It might be titled “Doomwar,” but everything else about this comic says “Black Panther.” In itself, this isn’t so bad; Comics readers have become more than accustomed to entertaining a little subterfuge from a marketing perspective. Where this falls down, though, is that the story spins almost directly out of events in "Black Panther" to the point where new readers will spend the first half of the issue trying to figure out exactly what the status quo is supposed to be.
If you can forgive that, though, there’s a fairly decent crossover happening underneath. Ousted from their country and with Storm imprisoned by Doom, T’Challa and his sister (the current Black Panther) turn, quite logically, to the X-Men for assistance. The debates between both groups are among the best-written parts of the issue, and Maberry demonstrates a particularly good grasp on Cyclops, as well as his current situation.
However, Storm’s scenes with Doom are a little more uneven. Maberry’s depiction of Doom seems a little too ruthless. As a reader who prefers a more morally complex version of the character, it’s a bit off-putting to see him willing to blow away those in his charge at a moment’s whim, which happens twice in this issue alone. Such wanton brutality seems inconsistent with Doom’s supposed intelligence, particularly when he’s already holding all the cards.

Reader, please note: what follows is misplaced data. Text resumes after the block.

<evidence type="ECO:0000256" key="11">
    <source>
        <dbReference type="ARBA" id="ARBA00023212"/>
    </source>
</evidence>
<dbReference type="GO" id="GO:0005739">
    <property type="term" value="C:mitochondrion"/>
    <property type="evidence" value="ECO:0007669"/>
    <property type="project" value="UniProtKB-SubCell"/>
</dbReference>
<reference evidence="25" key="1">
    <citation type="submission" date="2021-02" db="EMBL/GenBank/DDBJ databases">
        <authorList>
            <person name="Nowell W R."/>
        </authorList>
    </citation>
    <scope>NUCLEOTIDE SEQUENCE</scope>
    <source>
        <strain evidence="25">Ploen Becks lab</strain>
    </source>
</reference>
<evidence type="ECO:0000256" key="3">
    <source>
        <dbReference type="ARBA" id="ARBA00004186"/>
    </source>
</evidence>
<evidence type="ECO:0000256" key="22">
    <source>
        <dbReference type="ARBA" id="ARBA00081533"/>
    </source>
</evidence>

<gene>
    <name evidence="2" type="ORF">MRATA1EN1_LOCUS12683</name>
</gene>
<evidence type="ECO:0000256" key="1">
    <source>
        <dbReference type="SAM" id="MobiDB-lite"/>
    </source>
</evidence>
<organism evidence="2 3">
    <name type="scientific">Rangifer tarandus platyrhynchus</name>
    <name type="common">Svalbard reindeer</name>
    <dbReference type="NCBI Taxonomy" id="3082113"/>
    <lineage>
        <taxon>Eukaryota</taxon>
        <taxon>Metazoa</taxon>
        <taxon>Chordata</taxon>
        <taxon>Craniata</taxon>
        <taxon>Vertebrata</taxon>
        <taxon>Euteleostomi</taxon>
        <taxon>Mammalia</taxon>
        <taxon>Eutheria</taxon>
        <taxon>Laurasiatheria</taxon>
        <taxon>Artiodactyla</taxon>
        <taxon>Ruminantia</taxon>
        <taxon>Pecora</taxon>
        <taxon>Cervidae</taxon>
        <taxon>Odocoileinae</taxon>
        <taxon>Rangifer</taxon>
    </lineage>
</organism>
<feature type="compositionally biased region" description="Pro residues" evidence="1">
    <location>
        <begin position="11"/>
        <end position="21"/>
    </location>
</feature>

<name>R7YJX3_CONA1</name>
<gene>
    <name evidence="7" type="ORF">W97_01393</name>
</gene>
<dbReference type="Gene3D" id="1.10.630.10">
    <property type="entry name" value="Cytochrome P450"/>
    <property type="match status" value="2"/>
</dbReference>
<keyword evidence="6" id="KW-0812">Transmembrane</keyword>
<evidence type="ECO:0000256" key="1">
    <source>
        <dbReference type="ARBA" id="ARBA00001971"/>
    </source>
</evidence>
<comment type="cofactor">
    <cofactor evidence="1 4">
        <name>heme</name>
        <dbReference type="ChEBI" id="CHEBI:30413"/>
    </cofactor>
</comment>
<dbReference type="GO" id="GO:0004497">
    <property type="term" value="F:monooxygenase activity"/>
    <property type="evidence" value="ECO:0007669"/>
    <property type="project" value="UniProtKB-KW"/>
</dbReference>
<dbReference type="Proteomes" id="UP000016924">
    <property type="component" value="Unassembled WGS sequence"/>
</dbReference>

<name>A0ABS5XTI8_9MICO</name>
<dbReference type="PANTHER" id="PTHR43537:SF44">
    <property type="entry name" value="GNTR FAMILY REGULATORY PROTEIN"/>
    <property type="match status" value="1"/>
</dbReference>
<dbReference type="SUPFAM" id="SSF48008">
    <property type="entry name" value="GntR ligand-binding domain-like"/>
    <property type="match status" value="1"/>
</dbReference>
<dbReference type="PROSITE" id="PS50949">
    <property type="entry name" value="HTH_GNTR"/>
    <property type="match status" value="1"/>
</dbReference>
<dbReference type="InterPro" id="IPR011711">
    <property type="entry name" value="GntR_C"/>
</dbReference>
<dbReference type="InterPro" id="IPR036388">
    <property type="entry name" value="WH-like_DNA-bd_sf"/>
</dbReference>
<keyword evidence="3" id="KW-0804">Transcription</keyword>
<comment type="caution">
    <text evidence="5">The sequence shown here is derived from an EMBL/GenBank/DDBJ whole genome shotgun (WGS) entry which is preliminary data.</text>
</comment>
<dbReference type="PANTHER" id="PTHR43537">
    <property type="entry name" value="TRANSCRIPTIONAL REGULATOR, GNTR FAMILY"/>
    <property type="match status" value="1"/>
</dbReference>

Eaton’s artwork is a step up from his recent work, and is certainly helped by the coloring job. Doom, in particular, is an expressive and flamboyant character, and Eaton depicts his megalomania with a threatening, theatrical air. In the same scenes, Storm has a poise and grace that befits her position as Queen. If there’s any trouble with the comic’s visuals, it’s that much of the issue is far too crowded -- a result of the sprawling cast of both leads and extras.
With the art and writing both possessed of good and not-so-good qualities, this is a comic that has to rely on its content alone to compel the reader. Certainly, there’s no reason that can’t be enough, but in this case things are a little too complicated to fully engage a newcomer. If you’ve been following "Black Panther" already, it may well feel like an explosive start to a major event in Black Panther’s continuity, but casual readers attracted by the title or issue number will probably come away from it disinterested. Despite all that goes on, an appreciation of the Black Panther is necessary for the story to work, and I suspect that like many who will find themselves reading this issue, my own appreciation of the character simply isn’t big enough to sustain me into the next chapter of the story.